NBA players’ workouts involve a combination of shooting and conditioning drills to keep them in top form, but few of the exercises in their repertoire as effective or simple as hopping on a bicycle. Spin, stationary bike, indoor cycling—whatever you call it, putting in work on the pedals can help a basketball player improve their endurance, cardiovascular strength and recovery speed. Players including LeBron James,DeMar DeRozan, DeMarcus Cousins and Baron Davis all incorporate cycling in their regimen, and here’s why you should, too.
It makes tough workouts easier on your body
A quick spin session before you hit the gym or the court is an effective way to get your heart rate up and prepare your body for other exercises. Using a medium-low resistance, clocking in about 20 minutes of cycling should boost your heart rate to roughly 60 per cent of your maximum without putting unnecessary strain on joints in your knees, ankles and feet—all common points of injury for basketball players. Slowly raising your heart rate minimizes stress on your heart as you switch gears to the tough stuff, like weight lifting.
It helps you get explosive moves
A HIIT (High Intensity Interval Training) stationary bike workout can be a great way to increase your speed, strength and endurance on the court in a short amount of time. For a 15-minute workout with all the benefits of a longer ride, turn up the resistance to medium-high and alternate two minutes of maximum or near-maximum effort with one minute of easier (but active) exercise. For the biggest gains, perform this workout three times a week. Oh, and HIIT is also a great way to torch fat. Just saying.
It’s a less taxing endurance workout
Then there’s classic cardio training. Long, low-to-middle-intensity rides of 45 to 60 minutes can boost the time you can spend on the court before tiring out. The advantage of clipping in over lacing up a pair of runners is that it takes your body much less time to recover from spinning than it does from the constant impact of a jog. Really, only swimming has cycling beat in this category.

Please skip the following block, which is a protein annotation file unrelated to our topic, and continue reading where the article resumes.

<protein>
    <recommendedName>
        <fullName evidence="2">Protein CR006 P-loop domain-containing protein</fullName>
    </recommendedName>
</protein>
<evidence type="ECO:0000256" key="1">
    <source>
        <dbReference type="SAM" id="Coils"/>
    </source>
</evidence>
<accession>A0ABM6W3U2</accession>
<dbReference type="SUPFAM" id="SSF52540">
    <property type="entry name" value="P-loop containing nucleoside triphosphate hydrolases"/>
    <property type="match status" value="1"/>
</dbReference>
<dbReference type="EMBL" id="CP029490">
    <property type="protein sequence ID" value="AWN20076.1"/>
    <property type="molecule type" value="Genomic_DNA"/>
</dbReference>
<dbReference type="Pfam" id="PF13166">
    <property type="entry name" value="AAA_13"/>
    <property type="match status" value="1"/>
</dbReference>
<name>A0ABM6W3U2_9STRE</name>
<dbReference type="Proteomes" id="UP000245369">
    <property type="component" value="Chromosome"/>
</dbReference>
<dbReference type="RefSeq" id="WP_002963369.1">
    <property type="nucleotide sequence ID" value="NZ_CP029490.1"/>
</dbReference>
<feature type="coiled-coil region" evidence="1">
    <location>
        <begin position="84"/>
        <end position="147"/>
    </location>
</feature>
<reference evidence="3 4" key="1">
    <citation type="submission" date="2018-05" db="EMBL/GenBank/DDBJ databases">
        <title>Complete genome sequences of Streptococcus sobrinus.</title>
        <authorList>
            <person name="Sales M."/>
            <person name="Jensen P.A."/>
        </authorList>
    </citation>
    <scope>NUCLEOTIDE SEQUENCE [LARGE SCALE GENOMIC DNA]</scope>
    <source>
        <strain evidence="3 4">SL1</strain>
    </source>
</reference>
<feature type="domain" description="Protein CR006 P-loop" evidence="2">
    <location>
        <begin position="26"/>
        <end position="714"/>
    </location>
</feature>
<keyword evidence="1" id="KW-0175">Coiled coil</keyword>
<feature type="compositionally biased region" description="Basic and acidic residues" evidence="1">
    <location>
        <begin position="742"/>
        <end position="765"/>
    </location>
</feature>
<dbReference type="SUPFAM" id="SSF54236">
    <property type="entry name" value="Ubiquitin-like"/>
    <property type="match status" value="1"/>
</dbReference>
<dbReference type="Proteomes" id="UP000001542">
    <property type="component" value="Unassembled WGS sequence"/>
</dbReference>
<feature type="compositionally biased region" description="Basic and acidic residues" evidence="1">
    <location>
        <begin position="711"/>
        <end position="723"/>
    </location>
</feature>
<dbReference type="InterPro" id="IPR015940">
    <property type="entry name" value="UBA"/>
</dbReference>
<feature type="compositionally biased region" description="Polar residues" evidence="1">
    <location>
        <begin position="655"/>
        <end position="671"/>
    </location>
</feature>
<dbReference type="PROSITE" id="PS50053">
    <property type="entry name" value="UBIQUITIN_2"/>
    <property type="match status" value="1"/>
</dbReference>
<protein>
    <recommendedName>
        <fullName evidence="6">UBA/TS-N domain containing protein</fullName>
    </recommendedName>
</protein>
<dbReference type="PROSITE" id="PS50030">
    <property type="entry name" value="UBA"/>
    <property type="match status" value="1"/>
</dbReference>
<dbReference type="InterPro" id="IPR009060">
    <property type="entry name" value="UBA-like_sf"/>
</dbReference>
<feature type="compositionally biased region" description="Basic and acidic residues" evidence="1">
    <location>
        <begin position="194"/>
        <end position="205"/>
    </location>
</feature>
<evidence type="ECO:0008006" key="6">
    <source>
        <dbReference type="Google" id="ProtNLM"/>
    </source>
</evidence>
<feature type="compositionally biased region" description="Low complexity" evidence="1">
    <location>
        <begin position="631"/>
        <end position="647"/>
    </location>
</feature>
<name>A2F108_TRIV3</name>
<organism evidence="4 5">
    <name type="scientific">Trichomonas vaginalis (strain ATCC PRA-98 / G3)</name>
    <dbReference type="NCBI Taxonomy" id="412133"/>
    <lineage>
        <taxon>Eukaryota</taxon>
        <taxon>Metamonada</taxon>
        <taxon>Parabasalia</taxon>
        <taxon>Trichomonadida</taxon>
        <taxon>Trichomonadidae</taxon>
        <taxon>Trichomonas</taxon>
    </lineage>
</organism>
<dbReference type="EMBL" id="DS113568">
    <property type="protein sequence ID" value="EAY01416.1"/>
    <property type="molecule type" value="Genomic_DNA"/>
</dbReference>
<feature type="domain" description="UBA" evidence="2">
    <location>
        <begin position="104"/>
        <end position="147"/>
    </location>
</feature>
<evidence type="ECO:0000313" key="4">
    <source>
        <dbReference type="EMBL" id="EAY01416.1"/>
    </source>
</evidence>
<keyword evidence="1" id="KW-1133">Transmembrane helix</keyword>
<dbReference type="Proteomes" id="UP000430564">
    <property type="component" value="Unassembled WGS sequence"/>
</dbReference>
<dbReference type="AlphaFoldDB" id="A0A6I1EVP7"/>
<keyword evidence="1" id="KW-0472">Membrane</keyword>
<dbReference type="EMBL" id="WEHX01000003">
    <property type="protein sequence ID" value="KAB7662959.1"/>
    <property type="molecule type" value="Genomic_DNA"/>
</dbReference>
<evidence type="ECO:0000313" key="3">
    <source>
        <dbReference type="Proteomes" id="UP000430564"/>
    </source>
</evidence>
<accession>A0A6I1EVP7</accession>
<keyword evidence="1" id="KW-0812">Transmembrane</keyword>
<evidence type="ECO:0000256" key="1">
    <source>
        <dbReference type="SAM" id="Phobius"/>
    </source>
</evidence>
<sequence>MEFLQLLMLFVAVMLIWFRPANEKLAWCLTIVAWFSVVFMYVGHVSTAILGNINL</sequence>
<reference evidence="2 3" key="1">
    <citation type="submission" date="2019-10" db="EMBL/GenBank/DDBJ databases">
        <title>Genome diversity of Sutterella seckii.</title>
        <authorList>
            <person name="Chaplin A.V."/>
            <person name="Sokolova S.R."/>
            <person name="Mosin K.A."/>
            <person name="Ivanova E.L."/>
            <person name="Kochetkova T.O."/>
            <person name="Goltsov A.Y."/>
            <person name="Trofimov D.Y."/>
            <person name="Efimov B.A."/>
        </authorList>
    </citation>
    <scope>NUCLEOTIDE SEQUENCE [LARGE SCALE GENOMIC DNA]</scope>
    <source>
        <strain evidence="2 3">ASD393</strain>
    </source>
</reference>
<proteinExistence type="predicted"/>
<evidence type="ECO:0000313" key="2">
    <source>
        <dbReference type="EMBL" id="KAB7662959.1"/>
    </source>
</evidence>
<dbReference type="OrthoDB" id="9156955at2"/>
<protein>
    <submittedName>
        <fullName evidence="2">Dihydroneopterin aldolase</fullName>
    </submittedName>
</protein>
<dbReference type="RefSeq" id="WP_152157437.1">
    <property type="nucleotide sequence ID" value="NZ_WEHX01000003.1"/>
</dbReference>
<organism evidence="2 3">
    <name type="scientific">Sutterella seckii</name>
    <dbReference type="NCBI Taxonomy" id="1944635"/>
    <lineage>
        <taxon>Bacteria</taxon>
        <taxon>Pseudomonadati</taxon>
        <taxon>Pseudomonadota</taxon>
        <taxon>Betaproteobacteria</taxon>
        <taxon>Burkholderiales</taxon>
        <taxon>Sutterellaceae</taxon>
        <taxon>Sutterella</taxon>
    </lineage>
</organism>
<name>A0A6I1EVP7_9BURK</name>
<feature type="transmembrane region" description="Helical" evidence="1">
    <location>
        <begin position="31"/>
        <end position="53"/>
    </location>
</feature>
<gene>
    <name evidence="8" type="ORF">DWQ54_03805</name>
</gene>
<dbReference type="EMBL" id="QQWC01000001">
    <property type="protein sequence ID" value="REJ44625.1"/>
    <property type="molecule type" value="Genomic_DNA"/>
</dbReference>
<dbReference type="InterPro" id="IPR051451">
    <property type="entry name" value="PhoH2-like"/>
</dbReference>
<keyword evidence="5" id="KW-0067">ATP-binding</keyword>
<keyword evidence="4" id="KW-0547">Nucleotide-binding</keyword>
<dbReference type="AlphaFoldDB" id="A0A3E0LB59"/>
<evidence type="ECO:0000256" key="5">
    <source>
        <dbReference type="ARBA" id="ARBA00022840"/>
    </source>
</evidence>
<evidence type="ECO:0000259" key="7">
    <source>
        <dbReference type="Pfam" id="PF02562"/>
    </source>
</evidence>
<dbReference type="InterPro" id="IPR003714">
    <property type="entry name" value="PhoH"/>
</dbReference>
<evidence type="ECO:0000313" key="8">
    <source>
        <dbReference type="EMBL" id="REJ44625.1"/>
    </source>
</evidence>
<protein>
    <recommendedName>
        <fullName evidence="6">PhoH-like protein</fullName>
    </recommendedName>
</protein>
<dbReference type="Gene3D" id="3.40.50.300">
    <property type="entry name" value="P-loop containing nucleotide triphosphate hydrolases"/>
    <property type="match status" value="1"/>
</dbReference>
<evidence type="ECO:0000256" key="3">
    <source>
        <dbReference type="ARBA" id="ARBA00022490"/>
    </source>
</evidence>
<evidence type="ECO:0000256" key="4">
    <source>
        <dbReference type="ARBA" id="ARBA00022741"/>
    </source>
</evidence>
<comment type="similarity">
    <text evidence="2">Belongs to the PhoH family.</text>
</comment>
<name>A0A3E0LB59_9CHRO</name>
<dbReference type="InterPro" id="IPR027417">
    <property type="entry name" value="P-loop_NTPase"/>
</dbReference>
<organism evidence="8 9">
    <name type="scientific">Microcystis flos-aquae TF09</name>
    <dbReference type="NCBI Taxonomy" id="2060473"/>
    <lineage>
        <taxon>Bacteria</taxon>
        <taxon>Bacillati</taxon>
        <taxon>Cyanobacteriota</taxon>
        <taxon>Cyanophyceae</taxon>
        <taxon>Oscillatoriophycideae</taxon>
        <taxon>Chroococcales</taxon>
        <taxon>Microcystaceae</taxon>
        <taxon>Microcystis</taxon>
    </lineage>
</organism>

It speeds up recovery
A slow and steady spin the day after a particularly intense on-court session or weight lifting workout can actually help your muscles recover faster. Crazy, we know. By putting in some low-intensity mileage on your trainer for around 20 to 30 minutes, your body will return blood flow to sore and tight muscles and give them the nutrients they need to rebuild, then and there.
It helps you withstand injury
Many athletes tend to focus on a few large muscle groups that help them excel in their particular sport, but at the cost of smaller muscle groups which help back them up. The result? Injuries upon injuries. Basketball players can benefit from a medium-to-high intensity cycling workout that strengthens their sprint-powering quads and glutes, sure, but also smaller, commonly injured supportive systems like the ankles, calves and hips. Bonus: cycling also tightens up your core muscles, perfect for keeping your shooting form on point.
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